Asbestos litigation has been described by one prominent plaintiffs’ lawyer as an “endless search for a solvent bystander.” Nowhere is this truer than in New Jersey, where we have experienced three waves of asbestos litigation.
Significant litigation over asbestos-related ailments began in the 1970s when companies that mined asbestos or manufactured asbestos-based insulation products were taken to task for years of concealing and denying the harmful effects of asbestos. This first wave of asbestos litigation bankrupted most of the industry. In order to provide compensation for future claimants, each defendant was required to set up a bankruptcy trust that victims of their products can seek compensation from. Today, these trusts control assets worth an estimated $36 billion.
The second litigation wave, which we are currently riding, came quickly after the first wave showed signs of ebbing. Plaintiffs and their attorneys soon realized that trust claims, though easy to file, were not nearly as lucrative as lawsuits. In order to keep the high-dollar verdicts coming, they needed to keep suing still-viable companies.
The ongoing litigation In re Garlock Sealing Technologies, LLC has revealed how asbestos plaintiffs and their attorneys are gaming the trust system in order to maximize their recovery. Victims seek out still viable companies who had produced products containing minimal amounts of asbestos, like gaskets, and file suit against them. After that lawsuit settled or is tried to verdict, the plaintiff then files claims with various bankruptcy trusts, and in doing so discloses exposures to asbestos that they had not disclosed during their suit against the still-viable company.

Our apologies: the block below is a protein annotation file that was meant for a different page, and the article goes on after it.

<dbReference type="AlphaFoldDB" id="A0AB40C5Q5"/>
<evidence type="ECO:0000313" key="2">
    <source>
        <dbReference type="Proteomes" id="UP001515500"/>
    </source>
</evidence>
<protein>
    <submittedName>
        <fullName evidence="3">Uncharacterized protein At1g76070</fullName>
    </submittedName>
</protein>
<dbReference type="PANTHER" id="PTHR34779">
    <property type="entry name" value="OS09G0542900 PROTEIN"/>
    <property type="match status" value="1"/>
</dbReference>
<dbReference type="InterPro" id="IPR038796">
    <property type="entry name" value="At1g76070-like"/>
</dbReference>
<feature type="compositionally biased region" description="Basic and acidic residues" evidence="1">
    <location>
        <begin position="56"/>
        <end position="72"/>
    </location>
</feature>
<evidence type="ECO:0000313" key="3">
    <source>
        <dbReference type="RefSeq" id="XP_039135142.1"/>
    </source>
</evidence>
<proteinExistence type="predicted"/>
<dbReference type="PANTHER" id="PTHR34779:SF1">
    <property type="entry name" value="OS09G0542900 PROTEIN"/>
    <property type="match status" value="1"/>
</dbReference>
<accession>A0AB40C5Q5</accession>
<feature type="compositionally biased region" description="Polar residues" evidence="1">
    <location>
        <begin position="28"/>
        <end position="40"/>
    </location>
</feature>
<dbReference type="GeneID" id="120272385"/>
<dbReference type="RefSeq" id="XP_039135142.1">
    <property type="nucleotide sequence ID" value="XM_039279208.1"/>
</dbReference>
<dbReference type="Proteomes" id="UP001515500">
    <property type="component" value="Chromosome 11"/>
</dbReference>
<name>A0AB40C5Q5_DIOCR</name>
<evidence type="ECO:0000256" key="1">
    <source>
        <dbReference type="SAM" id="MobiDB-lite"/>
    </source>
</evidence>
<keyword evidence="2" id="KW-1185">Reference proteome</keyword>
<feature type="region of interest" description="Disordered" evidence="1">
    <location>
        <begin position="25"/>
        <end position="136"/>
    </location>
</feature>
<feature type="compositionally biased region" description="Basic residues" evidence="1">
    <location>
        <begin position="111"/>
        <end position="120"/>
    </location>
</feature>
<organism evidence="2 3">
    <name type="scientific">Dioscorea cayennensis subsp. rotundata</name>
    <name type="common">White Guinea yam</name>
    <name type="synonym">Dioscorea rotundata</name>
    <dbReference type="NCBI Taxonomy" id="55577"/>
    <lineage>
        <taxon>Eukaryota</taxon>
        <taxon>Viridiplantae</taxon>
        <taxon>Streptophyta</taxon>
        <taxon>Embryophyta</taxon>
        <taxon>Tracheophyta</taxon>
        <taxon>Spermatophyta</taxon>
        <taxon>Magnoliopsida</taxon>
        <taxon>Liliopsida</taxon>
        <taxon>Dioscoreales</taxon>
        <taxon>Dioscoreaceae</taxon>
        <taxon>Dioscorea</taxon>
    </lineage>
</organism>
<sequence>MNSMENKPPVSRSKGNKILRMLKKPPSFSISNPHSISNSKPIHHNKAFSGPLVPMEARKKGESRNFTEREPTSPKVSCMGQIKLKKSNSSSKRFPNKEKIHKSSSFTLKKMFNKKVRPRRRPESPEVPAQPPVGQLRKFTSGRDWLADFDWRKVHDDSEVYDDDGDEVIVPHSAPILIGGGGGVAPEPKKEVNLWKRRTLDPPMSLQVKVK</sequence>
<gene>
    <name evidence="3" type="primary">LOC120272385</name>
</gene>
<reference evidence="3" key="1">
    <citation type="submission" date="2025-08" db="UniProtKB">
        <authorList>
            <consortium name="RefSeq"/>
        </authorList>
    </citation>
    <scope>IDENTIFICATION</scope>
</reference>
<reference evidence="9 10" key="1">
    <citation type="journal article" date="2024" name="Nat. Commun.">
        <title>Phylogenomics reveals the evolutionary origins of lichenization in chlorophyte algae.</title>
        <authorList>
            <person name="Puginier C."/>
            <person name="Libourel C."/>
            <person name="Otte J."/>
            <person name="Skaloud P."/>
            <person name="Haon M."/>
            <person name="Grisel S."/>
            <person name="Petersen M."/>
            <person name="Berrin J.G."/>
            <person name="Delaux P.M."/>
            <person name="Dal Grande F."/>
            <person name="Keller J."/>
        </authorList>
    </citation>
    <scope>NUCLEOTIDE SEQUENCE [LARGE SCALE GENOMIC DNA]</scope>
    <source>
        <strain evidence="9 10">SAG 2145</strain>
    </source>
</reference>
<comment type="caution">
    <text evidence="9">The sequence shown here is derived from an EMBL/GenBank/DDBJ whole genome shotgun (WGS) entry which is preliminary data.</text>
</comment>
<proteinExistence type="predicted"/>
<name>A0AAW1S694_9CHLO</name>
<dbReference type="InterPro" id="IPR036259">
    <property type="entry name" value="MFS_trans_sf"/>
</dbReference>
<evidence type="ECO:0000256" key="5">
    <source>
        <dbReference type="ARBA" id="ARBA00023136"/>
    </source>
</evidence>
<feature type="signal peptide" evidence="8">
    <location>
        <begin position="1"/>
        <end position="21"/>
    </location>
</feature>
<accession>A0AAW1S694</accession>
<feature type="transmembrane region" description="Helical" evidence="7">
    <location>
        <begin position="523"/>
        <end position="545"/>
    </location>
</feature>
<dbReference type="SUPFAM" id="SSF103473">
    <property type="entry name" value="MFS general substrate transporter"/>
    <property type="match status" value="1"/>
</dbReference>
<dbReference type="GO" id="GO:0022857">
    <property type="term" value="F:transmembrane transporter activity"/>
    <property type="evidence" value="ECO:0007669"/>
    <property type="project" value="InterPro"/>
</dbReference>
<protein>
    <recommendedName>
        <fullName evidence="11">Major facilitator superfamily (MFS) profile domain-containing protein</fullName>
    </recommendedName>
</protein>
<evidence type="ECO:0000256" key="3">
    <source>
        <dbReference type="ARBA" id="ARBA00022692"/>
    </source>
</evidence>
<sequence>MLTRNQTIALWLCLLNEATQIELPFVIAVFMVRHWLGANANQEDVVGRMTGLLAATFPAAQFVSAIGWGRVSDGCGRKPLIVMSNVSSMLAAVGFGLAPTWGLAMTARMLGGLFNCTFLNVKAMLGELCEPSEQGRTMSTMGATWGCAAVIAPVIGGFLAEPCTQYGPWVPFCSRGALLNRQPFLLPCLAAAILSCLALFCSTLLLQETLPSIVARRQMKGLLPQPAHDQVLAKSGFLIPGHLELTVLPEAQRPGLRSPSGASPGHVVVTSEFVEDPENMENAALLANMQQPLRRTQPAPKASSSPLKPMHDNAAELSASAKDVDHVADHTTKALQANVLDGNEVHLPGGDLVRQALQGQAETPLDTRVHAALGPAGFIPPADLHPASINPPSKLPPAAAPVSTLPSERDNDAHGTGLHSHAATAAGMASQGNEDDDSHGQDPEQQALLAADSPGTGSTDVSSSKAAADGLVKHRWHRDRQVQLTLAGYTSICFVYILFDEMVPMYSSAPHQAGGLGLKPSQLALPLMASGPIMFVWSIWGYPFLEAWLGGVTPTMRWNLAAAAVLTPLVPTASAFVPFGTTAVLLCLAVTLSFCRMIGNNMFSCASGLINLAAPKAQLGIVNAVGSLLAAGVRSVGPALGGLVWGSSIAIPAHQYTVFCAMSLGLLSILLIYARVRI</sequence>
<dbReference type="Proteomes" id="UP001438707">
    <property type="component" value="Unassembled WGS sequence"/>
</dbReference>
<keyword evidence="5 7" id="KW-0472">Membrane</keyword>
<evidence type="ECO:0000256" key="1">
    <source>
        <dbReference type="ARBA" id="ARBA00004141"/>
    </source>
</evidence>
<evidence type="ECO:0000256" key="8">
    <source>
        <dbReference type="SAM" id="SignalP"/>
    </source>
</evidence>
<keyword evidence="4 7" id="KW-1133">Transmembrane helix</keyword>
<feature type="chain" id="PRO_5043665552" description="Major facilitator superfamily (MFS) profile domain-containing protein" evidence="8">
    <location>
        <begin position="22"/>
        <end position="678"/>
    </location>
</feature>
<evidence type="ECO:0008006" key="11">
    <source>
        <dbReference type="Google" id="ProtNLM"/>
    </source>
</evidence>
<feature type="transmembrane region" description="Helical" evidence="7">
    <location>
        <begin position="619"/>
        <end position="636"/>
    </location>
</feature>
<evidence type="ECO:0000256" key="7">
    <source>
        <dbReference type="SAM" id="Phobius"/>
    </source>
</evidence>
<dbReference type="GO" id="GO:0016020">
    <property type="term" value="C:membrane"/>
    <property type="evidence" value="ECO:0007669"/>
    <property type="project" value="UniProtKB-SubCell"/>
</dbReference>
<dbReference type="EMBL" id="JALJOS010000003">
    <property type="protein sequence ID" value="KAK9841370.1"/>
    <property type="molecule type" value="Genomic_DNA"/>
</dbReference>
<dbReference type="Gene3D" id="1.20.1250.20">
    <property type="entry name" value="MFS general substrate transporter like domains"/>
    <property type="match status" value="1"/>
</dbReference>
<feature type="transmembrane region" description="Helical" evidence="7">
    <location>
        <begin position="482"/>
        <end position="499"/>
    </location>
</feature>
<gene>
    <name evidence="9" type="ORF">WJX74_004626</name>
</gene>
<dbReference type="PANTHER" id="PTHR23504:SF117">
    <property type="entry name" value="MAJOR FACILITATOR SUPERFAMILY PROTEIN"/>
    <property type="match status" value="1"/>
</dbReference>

If plaintiffs were required to disclose all exposures and seek compensation from the trusts before filing a lawsuit against a still-viable company, the defendant would be able to introduce that mitigating evidence at trial. In addition, the trusts would not be forced to compensate plaintiffs who have already been made whole and are draining the corpus of trusts by double-dipping.
Gaming the trust system is still quite lucrative, but if greater transparency is introduced into the system the gig is up. Enterprising attorneys realize this, and have thus begun to look for the next deep pocket. They may have found it in New Jersey, the nation’s medicine chest, and the birthplace of a still-building third wave of asbestos litigation.
In late 2013 in the case Kaenzig v. Charles B. Chrystal, Inc., a Middlesex County jury awarded a plaintiff $1.6 million in a lawsuit where it was alleged the plaintiff contracted peritoneal mesothelioma as a result of his exposure to asbestos-contaminated cosmetic talc brought home on his father’s work clothes. In early 2015 the verdict was affirmed on appeal. There are now multiple cosmetic talc based asbestos cases working their way through New Jersey’s court system.